An orange peel twist is the default garnish and adds a subtle citrusy touch to the drink. In addition, some bartenders also use orange bitters to enhance the flavors in the cocktail.
If you don't have an orange at hand, just leave the drink like it is. Other citrus fruits don't work as well with the flavors of a Negroni. Diffords even names the addition of a lemon peel a "heinous crime." -We couldn't agree more.
How to make a perfect Negroni cocktail
The Negroni cocktail recipe is a perfect example of stirred cocktails. Making it is pretty straightforward. -Particularly because the recipe requires equal parts Gin, red Vermouth, and Campari.
- Step 1: Combine Gin, Campari, and Vermouth in a mixing glass filled with plenty of ice cubes. Stir the cocktail for 30 to 45 seconds or until the drink is well-chilled.
- Step 2: Strain over ice into an Old Fashioned or Rocks glass.
- Step 3: Express an orange peel over the drink to release essential oils in the peel. Rub the peel along the rim and discard it into the glass.
Choosing the ideal glassware for a Negroni cocktail is a task in itself. It should be elegant, classy, and not too large. I like to serve it in either a Singel Old Fashioned glass or a Double Old Fashioned glass. This depends on the measurements I use for making the drink.
A modern phenomenon is that bartenders are increasingly using more gin in Negronis. Often they increase the gin content to 1.25 or 1.5 ounces and stick to 1 ounce for each Campari and Italian vermouth. Sometimes, however, they adjust the measurements for all three ingredients.
This is often explained by evolved palates. Increasing the gin content better keeps the dominant bittersweet taste of Campari in check. The flavor profile is more rounded and somewhat modern.
However, these nuances are only relevant for Negroni connoisseurs. If you have never tried a Negroni, start with the simple equal parts recipe. Then you can vary the amounts and ingredients to find your preferred recipe.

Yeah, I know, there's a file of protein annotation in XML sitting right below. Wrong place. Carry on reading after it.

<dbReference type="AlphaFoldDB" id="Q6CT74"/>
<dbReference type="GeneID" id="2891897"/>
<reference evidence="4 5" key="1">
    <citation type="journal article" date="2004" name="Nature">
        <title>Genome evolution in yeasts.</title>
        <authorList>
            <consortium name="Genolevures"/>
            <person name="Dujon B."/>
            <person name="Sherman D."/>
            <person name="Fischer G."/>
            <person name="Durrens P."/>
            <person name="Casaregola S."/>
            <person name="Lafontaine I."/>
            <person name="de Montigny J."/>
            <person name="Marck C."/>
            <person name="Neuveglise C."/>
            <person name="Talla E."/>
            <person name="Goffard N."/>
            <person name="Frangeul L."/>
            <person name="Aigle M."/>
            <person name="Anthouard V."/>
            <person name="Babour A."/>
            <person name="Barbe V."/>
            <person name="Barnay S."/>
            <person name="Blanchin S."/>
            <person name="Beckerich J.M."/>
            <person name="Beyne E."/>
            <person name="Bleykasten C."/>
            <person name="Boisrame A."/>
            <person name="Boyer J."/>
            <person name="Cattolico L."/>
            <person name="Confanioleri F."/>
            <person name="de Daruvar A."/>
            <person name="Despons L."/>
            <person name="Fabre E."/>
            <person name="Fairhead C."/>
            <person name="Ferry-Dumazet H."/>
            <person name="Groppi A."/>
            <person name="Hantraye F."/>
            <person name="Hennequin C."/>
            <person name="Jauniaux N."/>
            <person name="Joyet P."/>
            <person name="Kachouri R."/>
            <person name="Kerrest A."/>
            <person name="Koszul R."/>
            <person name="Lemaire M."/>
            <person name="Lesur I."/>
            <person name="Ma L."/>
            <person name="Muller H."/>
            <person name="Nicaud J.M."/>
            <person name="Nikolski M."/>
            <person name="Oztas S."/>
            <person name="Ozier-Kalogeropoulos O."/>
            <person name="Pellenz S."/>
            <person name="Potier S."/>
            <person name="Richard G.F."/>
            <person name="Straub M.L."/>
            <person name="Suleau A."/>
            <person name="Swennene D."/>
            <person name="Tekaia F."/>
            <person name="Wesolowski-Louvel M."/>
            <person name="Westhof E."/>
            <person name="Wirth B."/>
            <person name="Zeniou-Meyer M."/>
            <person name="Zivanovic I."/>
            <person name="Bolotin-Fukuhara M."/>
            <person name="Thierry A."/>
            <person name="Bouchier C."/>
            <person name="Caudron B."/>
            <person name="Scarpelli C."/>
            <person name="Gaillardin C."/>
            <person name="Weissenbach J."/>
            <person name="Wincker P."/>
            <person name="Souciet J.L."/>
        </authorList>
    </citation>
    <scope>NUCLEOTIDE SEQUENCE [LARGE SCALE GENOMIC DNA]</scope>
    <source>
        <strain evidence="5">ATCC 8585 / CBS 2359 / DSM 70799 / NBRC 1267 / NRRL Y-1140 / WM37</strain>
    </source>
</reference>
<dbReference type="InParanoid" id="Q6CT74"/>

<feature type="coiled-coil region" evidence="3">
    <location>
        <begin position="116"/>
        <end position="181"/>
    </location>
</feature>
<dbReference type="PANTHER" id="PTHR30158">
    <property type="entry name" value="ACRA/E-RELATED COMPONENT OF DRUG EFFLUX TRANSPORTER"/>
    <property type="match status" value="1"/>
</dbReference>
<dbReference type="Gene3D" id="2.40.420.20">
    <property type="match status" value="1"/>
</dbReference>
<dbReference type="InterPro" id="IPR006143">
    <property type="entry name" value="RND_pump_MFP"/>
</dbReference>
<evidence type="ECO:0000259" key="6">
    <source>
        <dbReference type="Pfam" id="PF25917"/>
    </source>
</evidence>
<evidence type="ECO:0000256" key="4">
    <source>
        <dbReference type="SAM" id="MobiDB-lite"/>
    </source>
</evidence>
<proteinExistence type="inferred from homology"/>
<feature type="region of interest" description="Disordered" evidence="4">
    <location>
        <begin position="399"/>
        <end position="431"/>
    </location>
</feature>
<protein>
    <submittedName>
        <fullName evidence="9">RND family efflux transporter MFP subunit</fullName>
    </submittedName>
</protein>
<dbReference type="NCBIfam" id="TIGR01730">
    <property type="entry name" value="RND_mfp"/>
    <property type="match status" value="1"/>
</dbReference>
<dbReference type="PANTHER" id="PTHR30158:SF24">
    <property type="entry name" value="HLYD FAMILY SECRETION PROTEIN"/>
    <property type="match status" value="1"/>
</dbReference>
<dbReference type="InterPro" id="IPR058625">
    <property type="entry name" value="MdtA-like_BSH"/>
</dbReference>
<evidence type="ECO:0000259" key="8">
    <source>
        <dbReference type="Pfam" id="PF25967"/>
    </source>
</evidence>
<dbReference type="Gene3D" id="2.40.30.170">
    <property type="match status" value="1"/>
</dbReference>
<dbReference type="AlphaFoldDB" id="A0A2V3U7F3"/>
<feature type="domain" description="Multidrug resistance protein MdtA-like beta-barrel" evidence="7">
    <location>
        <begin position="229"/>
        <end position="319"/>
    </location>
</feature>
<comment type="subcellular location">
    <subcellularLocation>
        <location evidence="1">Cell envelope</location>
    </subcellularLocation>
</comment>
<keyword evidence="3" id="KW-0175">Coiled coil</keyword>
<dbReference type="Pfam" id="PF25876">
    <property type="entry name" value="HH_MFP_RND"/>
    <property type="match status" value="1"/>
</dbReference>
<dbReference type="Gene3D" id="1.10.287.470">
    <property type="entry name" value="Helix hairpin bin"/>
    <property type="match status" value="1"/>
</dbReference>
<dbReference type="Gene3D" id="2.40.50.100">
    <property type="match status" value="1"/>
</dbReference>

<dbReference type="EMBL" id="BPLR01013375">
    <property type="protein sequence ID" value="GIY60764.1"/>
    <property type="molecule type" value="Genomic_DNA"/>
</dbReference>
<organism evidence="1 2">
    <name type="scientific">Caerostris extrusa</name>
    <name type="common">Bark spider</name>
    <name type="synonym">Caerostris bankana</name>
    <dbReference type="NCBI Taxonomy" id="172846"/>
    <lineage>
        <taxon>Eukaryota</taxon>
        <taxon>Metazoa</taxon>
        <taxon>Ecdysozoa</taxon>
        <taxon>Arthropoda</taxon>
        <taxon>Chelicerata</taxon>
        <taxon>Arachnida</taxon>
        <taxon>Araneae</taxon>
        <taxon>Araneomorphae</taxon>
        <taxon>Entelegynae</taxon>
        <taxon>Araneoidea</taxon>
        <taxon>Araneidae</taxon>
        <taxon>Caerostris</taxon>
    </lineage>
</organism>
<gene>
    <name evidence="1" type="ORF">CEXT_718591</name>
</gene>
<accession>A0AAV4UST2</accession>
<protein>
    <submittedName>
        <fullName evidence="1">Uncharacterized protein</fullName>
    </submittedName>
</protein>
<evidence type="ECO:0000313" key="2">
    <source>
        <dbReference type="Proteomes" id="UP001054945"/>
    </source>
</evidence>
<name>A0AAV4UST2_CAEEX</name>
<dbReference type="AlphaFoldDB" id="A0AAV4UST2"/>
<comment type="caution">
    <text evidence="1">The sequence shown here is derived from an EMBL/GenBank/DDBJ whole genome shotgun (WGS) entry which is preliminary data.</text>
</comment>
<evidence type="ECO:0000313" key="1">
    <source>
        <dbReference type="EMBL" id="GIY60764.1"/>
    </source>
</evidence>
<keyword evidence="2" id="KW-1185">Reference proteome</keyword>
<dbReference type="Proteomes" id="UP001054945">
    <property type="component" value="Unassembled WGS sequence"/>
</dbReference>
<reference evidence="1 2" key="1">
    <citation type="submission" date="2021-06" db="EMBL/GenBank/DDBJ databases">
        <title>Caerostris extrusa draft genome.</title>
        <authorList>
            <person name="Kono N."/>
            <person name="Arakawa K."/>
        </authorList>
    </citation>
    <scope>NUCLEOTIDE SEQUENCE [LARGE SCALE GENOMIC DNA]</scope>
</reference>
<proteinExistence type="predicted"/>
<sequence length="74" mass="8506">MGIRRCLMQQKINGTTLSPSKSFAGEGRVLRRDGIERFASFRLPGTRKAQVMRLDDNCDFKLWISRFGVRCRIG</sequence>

Variations of the classic Negroni recipe
The easy template of this classic Italian cocktail makes it an ideal drink for experimenting. Some of these variations swap the base spirit, others add additional elements, and others again use an entirely new set of ingredients.
Here are some of the most popular Negroni riffs:
- The White Negroni cocktail is one of the most popular and creative riffs. This white variation is also bittersweet in taste but with more pronounced floral flavors like gentian. It consists of Dry Vermouth, Suze, and Lillet Blanc.
- Mezcal Negroni - This is among our favorite variations and brings in lots of smoky notes from Mezcal, the Mexican agave spirit.
- Aperol Negroni - Replacing Campari with Aperol will make for a sweeter and less bitter Negroni.
- Negroni Sbagliato - This trending recipe was once a mistake. The "faulty" ( sbagliato means wrong ) Negroni is made with Prosecco instead of Gin.
- The Boulevardier cocktail is the whiskey version of the Negroni cocktail. The drink's inventor, Harry MacElhone, substituted bourbon for gin and increased the measurements of the base spirit to 1.5 ounces while leaving Campari and sweet vermouth at 1 ounce.
More Negroni riffs: